There was a time, not so long ago, when experts urged the public not to take Donald Trump literally. That time has passed — indeed, Trump has spent the first weeks of his presidency signing executive actions that will in theory implement many of his campaign promises. And although it’s still unclear whether Trump’s administration will seek to overturn Roe v. Wade (that was a Pence promise, after all), New York governor Andrew Cuomo isn’t taking any chances.
At a rally hosted by Family Planning Advocates (which lobbies for Planned Parenthood) on Monday, Cuomo announced he’d propose an amendment to include Roe v. Wade in the New York State constitution. “As Washington seeks to limit women’s rights, we seek to protect them,” he said in a speech to the crowd. “We will not allow the progress of the women’s movement to be stopped, and we must seize this opportunity to bring the state and the nation forward and stand up for women’s health.”
Abortions became legal in New York beginning in 1970 — three years before Roe v. Wade was made law. And as of September, doctors in the state can legally perform abortions after 24 weeks of gestation to save the mother’s life, if her health is at risk, or if the fetus becomes unviable. In other words, if the amendment passes, not much will change for New Yorkers. The point is to ensure that, even if Roe v. Wade is overturned, they’ll still be able to legally get an abortion in the state.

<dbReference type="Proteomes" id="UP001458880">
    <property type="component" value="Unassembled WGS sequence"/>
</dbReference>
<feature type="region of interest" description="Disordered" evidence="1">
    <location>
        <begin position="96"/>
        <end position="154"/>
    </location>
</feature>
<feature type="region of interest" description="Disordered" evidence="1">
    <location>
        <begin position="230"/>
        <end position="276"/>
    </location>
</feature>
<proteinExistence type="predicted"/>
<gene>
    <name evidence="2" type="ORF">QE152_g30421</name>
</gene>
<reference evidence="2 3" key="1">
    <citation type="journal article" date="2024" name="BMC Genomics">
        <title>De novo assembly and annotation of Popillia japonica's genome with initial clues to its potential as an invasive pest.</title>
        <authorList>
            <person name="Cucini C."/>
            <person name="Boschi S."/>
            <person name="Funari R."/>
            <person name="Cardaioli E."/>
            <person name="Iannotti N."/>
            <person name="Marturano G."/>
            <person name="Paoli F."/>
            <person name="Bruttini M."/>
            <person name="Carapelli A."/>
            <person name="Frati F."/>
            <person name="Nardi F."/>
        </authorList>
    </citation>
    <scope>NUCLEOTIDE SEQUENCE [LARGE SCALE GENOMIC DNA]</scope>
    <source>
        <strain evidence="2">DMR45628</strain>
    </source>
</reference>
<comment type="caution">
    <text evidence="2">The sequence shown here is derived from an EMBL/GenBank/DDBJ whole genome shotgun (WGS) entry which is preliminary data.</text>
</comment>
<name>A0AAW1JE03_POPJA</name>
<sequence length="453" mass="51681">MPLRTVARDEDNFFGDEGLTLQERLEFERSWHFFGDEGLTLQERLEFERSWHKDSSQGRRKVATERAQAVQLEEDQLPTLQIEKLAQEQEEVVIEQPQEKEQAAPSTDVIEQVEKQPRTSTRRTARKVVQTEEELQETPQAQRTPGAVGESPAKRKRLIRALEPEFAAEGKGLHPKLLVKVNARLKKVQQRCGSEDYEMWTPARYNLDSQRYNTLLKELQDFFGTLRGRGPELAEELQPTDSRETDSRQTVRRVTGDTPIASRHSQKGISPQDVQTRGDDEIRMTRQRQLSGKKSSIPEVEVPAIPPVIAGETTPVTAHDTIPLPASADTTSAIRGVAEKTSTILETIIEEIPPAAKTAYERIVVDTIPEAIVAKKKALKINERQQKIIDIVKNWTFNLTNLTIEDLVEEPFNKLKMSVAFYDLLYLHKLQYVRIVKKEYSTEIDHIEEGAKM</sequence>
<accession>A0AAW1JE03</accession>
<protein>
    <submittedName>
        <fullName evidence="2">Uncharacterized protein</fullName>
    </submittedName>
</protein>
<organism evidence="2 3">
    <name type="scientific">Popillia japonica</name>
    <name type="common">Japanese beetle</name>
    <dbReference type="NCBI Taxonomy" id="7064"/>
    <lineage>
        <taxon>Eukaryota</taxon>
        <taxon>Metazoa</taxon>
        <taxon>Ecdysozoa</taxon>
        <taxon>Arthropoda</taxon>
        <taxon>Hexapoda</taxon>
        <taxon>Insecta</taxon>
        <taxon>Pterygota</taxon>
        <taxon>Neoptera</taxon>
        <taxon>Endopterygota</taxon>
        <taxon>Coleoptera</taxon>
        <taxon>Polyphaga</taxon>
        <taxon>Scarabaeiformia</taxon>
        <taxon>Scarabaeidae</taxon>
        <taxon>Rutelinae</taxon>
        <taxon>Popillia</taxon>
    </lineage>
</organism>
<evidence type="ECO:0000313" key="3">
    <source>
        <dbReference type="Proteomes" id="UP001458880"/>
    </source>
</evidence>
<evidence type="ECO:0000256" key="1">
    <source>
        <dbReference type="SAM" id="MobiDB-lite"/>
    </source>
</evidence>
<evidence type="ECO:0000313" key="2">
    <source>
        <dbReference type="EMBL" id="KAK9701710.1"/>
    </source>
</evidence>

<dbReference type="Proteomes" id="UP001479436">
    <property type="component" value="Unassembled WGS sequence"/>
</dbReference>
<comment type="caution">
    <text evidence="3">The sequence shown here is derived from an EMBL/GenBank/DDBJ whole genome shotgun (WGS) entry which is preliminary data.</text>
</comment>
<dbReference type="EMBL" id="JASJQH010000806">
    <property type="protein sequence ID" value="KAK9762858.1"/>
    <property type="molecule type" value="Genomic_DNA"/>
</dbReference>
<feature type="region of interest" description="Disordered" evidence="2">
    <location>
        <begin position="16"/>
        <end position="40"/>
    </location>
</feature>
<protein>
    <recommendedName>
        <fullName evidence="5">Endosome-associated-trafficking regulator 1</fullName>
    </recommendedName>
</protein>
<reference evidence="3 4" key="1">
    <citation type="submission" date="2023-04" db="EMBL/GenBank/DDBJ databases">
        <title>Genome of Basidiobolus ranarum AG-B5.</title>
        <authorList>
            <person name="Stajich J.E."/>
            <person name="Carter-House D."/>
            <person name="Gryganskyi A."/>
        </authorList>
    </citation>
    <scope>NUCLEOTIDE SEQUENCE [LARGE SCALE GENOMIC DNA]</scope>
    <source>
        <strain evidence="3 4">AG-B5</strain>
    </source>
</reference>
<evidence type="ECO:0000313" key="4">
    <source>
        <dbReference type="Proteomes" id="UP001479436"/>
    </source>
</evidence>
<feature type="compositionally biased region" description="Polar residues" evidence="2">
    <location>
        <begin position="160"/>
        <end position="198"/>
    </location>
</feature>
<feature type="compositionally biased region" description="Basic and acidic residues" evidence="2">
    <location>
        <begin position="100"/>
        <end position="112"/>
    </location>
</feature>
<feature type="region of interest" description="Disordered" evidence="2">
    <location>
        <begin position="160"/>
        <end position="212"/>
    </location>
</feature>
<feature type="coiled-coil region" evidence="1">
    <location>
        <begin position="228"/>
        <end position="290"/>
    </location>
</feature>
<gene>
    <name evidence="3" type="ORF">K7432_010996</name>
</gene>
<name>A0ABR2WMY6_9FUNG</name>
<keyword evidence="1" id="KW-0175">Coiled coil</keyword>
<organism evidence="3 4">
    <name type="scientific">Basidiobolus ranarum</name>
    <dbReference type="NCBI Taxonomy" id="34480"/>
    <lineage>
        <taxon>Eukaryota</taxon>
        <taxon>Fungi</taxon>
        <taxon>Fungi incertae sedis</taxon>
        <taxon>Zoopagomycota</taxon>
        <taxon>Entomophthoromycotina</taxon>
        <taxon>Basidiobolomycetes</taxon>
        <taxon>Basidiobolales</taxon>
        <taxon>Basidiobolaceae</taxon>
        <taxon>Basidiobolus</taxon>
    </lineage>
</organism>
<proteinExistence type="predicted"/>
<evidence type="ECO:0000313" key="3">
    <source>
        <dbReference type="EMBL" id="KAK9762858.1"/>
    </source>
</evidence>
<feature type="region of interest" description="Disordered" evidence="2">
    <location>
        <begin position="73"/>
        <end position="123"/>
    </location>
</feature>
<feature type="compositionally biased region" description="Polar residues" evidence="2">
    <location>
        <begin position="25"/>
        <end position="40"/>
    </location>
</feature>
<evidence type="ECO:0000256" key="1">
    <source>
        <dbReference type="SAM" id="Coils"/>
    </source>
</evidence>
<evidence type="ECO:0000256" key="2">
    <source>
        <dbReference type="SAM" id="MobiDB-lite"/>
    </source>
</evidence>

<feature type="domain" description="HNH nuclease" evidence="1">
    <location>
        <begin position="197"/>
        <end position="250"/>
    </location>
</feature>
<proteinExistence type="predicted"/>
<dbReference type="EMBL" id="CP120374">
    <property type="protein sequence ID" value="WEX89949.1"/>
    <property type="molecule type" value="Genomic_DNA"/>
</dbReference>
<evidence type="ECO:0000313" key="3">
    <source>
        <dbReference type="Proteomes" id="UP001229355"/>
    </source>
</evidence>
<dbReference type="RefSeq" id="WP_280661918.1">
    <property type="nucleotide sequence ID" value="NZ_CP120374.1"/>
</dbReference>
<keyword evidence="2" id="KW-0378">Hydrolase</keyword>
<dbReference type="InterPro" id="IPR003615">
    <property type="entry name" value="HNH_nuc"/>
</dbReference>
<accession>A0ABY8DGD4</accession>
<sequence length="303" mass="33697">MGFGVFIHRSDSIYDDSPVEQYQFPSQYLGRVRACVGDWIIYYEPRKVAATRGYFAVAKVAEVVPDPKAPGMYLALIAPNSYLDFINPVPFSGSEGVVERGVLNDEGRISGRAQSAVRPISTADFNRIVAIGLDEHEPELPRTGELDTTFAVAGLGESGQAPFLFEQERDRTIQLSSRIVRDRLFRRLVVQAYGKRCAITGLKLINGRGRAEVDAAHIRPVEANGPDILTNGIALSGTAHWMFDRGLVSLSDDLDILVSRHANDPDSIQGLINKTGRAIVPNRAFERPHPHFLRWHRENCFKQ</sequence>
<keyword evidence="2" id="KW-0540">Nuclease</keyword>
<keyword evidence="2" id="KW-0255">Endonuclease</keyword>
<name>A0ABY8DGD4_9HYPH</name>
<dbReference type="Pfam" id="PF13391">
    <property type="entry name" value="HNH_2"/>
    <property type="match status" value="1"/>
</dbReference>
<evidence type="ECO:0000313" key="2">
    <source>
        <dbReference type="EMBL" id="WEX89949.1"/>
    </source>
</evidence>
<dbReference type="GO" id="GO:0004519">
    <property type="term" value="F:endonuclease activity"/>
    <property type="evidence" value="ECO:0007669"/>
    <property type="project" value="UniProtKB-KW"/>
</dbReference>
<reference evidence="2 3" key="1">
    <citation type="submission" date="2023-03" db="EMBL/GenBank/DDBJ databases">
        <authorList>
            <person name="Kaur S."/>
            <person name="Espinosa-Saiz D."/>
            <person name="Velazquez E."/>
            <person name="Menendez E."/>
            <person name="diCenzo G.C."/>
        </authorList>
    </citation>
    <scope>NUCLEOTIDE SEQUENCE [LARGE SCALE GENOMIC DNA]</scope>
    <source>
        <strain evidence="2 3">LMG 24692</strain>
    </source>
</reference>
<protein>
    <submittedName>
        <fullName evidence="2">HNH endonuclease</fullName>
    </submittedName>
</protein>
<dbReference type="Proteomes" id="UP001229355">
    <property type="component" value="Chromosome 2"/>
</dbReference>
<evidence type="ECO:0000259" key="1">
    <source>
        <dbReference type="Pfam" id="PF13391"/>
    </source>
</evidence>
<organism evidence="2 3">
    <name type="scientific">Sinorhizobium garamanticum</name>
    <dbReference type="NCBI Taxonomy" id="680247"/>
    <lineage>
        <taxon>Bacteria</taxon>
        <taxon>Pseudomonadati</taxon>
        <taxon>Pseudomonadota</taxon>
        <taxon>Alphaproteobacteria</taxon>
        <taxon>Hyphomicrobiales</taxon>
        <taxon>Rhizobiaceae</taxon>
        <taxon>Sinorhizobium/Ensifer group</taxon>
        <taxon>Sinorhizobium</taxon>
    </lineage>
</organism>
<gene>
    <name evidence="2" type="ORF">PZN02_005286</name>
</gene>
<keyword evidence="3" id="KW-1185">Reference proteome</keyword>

To pass, the amendment would have to make it through the Senate, which put the brakes on an earlier proposal to update the state’s abortion law because members argued it would “increase abortions.” And according to the New York Daily News, the earliest it could be put before voters — who would have the final say — is 2019.